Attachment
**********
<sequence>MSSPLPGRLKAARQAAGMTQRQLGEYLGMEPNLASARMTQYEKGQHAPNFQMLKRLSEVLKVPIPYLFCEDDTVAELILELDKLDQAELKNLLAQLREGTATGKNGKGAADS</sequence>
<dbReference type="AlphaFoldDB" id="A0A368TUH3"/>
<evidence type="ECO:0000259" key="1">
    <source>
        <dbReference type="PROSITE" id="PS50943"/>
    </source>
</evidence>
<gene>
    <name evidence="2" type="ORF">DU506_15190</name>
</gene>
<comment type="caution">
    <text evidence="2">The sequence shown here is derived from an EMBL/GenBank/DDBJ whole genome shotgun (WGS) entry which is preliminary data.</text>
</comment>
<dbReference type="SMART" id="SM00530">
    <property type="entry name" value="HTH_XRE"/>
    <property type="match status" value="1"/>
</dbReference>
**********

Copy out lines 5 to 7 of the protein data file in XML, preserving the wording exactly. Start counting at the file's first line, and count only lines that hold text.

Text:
        <dbReference type="PROSITE" id="PS50943"/>
    </source>
</evidence>